Zero tolerance school discipline policies leave young men of color most vulnerable -- but it doesn't have to be that way.
All young people should have the opportunity to succeed. It's a fundamentally American argument, and also the core value of the initiative that President Obama launched this week to help expand opportunities for boys and young men of color.
The launch of this effort is a moment to make significant progress on an issue that makes boys and young men of color particularly vulnerable in our country: zero tolerance school discipline policies.
Though these policies aimed to improve student behavior and safety by cracking down on low-level offenses, in practice they have led to skyrocketing rates of suspension, expulsion and arrests in schools. Young men of color have borne the brunt of these extreme reactions to typical student behavior and have subsequently been disproportionately funneled out of school and into the juvenile and criminal justice systems.
For example, studies show that African-American students were three times more likely to be suspended than white students during the 2009-10 school year, largely for nonviolent offenses including disruptive or disrespectful behavior, tardiness, profanity and dress code violations -- behavior that occurs on a daily basis in most schools.
But the suspensions are only the beginning of the problem, and can lead to long term problems not only for these young men, but also for their communities. Recent research found that even one suspension in the 9th grade doubles the risk of becoming a high school dropout, and a statewide study in Texas revealed that suspensions or expulsion tripled the likelihood of contact with the juvenile justice system.
Young people have been speaking out against this broken system for decades. Student advocates in groups like Padres & Jovenes Unidos in Denver, Youth United for Change in Philadelphia, VOYCE in Chicago and the Urban Youth Collaborative in New York City have held rallies to protest the destructive impact of zero tolerance policies on their lives and the well-being of their communities, and advocate for investments in counseling, early academic intervention, extracurricular activities and mental health services.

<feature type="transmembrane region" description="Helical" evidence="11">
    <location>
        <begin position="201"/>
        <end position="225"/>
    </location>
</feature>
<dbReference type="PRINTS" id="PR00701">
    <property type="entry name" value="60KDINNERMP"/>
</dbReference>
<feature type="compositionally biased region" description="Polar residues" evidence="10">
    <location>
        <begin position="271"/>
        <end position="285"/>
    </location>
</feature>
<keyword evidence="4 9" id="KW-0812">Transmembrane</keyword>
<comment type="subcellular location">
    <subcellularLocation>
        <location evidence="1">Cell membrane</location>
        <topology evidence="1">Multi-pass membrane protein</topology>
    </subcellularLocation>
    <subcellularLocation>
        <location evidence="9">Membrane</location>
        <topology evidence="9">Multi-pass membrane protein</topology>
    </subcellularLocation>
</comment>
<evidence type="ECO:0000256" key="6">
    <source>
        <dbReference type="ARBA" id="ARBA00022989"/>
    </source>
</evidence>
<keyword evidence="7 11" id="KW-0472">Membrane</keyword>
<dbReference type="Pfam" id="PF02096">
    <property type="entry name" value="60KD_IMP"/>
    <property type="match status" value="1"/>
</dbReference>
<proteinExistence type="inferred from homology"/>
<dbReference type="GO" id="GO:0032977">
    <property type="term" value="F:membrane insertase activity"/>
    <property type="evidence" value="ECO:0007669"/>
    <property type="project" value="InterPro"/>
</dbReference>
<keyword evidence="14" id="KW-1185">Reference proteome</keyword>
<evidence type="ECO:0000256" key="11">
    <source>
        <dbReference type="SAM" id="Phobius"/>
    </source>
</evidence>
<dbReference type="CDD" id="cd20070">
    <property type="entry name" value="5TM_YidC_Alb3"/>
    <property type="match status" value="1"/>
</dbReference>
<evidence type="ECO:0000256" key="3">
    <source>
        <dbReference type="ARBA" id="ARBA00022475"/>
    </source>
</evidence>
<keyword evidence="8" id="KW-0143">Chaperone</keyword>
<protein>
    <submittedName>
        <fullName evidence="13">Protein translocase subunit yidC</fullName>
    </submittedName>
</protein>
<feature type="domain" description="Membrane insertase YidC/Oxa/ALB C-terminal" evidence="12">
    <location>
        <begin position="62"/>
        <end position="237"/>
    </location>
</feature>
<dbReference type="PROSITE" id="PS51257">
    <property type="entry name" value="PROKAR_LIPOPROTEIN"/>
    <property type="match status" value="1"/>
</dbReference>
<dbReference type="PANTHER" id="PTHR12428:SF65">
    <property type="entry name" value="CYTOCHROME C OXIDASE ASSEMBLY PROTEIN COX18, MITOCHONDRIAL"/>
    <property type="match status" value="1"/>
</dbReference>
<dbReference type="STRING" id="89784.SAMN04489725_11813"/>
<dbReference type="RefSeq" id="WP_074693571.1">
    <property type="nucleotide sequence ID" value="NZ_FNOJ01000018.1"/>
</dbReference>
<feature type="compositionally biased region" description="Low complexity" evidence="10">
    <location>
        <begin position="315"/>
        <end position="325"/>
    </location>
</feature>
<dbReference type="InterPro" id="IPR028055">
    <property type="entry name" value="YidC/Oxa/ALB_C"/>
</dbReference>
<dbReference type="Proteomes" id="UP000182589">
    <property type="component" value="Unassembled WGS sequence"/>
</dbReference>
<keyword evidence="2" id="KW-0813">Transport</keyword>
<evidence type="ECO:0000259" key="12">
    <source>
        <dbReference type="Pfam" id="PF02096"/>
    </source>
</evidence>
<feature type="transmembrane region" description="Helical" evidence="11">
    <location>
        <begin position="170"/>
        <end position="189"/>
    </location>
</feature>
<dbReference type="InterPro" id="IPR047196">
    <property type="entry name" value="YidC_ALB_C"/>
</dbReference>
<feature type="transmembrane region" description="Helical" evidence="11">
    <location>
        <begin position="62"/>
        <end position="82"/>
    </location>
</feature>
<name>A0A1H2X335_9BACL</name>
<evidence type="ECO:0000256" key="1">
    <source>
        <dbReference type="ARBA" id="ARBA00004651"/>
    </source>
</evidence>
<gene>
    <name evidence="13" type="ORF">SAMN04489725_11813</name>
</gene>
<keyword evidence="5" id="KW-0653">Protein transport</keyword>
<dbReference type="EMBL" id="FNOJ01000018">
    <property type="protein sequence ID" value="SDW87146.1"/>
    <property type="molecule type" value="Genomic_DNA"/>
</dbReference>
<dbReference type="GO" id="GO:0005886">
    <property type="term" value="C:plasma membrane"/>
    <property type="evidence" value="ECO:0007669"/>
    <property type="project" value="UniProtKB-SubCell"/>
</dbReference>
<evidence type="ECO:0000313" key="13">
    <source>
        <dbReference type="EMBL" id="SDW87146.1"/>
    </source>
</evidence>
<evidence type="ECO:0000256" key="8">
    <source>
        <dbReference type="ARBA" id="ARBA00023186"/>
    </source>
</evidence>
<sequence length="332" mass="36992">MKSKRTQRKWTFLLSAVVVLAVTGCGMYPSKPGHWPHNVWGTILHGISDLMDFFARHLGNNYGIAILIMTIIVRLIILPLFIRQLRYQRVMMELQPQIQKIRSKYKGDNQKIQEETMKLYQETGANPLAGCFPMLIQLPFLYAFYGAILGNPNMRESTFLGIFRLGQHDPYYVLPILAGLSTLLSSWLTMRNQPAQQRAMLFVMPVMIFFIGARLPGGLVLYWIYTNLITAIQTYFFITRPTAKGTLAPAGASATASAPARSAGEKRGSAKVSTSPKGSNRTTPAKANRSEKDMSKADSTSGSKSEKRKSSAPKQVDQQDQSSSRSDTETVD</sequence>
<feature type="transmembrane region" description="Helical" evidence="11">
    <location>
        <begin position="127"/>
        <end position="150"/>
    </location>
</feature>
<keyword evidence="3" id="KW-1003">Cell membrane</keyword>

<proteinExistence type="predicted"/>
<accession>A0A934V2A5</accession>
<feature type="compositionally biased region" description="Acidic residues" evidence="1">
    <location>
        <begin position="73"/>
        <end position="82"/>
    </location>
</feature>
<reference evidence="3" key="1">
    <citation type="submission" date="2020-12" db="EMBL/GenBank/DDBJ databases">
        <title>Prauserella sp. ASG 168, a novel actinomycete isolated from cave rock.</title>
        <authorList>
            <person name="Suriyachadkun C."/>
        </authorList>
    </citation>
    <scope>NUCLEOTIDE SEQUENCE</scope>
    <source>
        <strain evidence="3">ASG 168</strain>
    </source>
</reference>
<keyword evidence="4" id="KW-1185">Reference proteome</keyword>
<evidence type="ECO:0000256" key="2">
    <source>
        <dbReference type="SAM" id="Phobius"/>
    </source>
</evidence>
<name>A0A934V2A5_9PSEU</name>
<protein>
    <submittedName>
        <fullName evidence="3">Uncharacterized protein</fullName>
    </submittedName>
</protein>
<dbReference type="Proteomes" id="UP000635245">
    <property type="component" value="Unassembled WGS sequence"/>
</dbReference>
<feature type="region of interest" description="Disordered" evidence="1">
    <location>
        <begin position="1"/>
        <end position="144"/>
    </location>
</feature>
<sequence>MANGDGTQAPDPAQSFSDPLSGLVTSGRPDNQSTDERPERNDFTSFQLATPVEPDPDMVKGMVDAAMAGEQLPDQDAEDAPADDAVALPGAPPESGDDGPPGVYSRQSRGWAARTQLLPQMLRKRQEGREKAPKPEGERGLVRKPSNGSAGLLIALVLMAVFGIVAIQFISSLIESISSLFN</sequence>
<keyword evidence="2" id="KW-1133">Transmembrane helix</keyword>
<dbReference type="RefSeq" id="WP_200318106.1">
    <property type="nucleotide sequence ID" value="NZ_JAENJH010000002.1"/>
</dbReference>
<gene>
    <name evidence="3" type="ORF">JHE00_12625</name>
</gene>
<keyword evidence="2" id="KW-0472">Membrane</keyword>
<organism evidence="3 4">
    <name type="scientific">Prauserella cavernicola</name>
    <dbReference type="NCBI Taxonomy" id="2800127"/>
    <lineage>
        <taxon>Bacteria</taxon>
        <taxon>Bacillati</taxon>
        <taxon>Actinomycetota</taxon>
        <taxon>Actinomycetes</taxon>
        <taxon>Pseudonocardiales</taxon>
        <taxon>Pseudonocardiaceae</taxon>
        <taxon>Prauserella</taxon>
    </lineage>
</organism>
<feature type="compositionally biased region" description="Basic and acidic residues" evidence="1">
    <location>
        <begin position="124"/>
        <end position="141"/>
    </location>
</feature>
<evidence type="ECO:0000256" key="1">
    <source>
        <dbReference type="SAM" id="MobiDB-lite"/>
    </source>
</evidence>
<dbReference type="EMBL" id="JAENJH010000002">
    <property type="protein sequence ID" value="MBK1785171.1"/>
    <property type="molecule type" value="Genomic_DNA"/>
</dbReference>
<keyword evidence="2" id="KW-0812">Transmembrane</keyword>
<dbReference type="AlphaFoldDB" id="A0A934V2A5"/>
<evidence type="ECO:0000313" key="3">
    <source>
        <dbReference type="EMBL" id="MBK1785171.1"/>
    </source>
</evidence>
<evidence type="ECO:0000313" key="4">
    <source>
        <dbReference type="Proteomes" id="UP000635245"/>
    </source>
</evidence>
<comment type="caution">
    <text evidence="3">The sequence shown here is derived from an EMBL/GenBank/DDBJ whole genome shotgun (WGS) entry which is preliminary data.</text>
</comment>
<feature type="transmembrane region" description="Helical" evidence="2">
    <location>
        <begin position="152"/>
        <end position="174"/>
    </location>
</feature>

We all should stand with these young people and do what we can to keep every single child in the classroom rather than kicking them out of school with nothing to do, which only makes it more likely they will get into further trouble.
The good news is that there are solutions -- and when we use them, more young people graduate.
Already, a number of school districts, including Los Angeles, Baltimore, and Denver, have taken measures, such as Restorative Practices among others, to shift their focus from punishment to prevention in order to better align school discipline and safety strategies with their educational achievement goals. In Oakland, suspensions were reduced for African American males by 33 percent and for Latino males by 25 percent as a result of a partnership linking the academic, health and family engagement services offered by full-service community schools like Elev8 (an initiative to strengthen community schools by providing, school-based health services and after-school programs and enhancing family engagement) with discipline reform and by initiating a focused effort to improve supports for African American males.
The Obama administration's new initiative, coming on the heels of federal school discipline guidance released last month, is expected to further accelerate the trend of reforming discipline practices in order to keep students in school and learning.
Knowing that there is a better way, the movement for change is growing. And we need that to keep happening. At the Atlantic Philanthropies, we have invested in this national push for positive discipline alternatives because of the threat that zero tolerance policies pose to our nation's most vulnerable children.
If we can help more young men graduate, it gives them the opportunity to reach their potential and the opportunity for us as a nation to reach ours.